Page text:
Fatigue was setting in. But I knew my body would allow me to continue. I continued on. Slow and tired, I eventually made my across the 300 level. I received my second wind after going down a number of ramps.

By the time I reached the bottom, I refused to prematurely finish the race. And hey, the organization plastered what to do next on the ground. I continued to the right. And climb a total of 119 stairs between to the 200 and 300 levels. Yup. This was not your conventional 5K.

I had nothing left. I wanted to stop at that point. But the end was near. I ran down the ramp. And stayed to my left. I crossed the finish line at 26:47. 26:47? I was shocked to read that. Considering the amount of steps I climbed, I was two minutes and change off my personal best. I could not be any happier.

Unlike Last Year, I Earned This Medal

Unlike Last Year, I Earned This Medal in 2013.

Out of 2,559, I finished in 133rd place.

I enjoyed the moment. But I moved on. Now I am focused on the Tunnel to Towers 5K on September 29. It will once again be an honor to run that event.

Until then…see you.

Brooklyn here I come.

 

My Next 5K

September 29, 2012 2 comments

You : Where have you been?

Me : What do you mean?

You : You have been M.I.A. since your first 5K. You have a lot of explaining to do.

Me : *sighs* You are right. I do have a lot of explaining to do. Where do I start.

***Flashback Sequence***

Two days after the Damon Runyon 5K at Yankee Stadium, I discovered that I did not finish the race. I refuse to point fingers, but in actuality I am to blame. The course was not your typical 5K (or 3.1 Mile) race. To complete the 5K a participant had to run the through certain levels around Yankee Stadium more than once. While I started the race a bit too eager, I ultimately made up my time. But as I neared the end of the race, I had to run from the Grandstand Level to the main level through their ramp. As I approached the main level I noticed a fork in the road. At the center of the course stood a sign. The left side said, “Finish” while the right said something that I still cannot make sense of.

Now I am not saying the organizers or volunteers are to blame. I blame myself because I was focused on the finish line. And instead of asking I crossed the finish line. I bet you are asking yourself, “Yeah so what?” Well it turned out the sign I could not make out was to tell me that I had to run through that portion again. Once I completed that portion a second time, then, I can cross the finish line.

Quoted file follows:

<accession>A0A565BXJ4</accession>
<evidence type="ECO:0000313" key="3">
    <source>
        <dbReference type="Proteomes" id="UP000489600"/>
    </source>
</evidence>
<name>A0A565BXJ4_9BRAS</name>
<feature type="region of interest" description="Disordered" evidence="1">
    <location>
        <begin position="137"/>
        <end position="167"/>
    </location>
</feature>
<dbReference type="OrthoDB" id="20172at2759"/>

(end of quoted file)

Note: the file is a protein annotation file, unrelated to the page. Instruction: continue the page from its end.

Unfortunately, I prematurely crossed the finish line. I received a medal that I did not deserve. While the medal was nice to receive, I have yet to leave it out for others to view. My goal this year was to run the event as a competitor and participate in the same event for fun next year. Well after receiving a “DNF” (Did Not Finish), I am too embarrassed and proud to allow that to happen. I have come too far to allow that to happen.

With that I am putting the Damon Runyon 5K on notice for 2013. Watch out Yankee Stadium, Jorge will redeem himself.

With that embarrassment out of the way, I can now discuss my next race. Tomorrow morning, I am participating in the 11th Annual Tunnel to Towers 5K race. I am excited and elated about participating in this wonderful event. Last year, while unable to run due to femoroacetabular impingement, the area’s local CBS affiliate (WCBS) aired the event from beginning to end. As media partners WCBS interviewed participants, first responders and everyone in between. I vowed to myself on that rainy, overcast September morning to run the event in 2012. I never imagined to myself that I would actually run the event one year later. Despite discomfort in my left hip, I am very passionate about selecting running events.

The Tunnel to Towers event is one of those events I am passionate about. Now in its 11th year, the organizers dedicated the event to Stephen Siller. Stephen Siller was a member of New York’s Bravest. He was a member of the FDNY brotherhood. On September 11, 2001, Stephen had just ended the late shift. While¬† heading to meet up with his brothers for a game of golf, he heard on his police scanner that a plane hit the World Trade Center.

Upon hearing the news, he returned back to the firehouse and picked up his gear. Heading to Lower Manhattan proved to be a big obstacle. The city closed the Brooklyn Battery Tunnel among the other local bridges and tunnels. He picked up his gear, which totaled close to 60 pounds, and ran to Lower Manhattan via the tunnel. Sadly, that was the last time he was seen or heard of. He became one of the many first responders who gave up their lives to save the lives of others.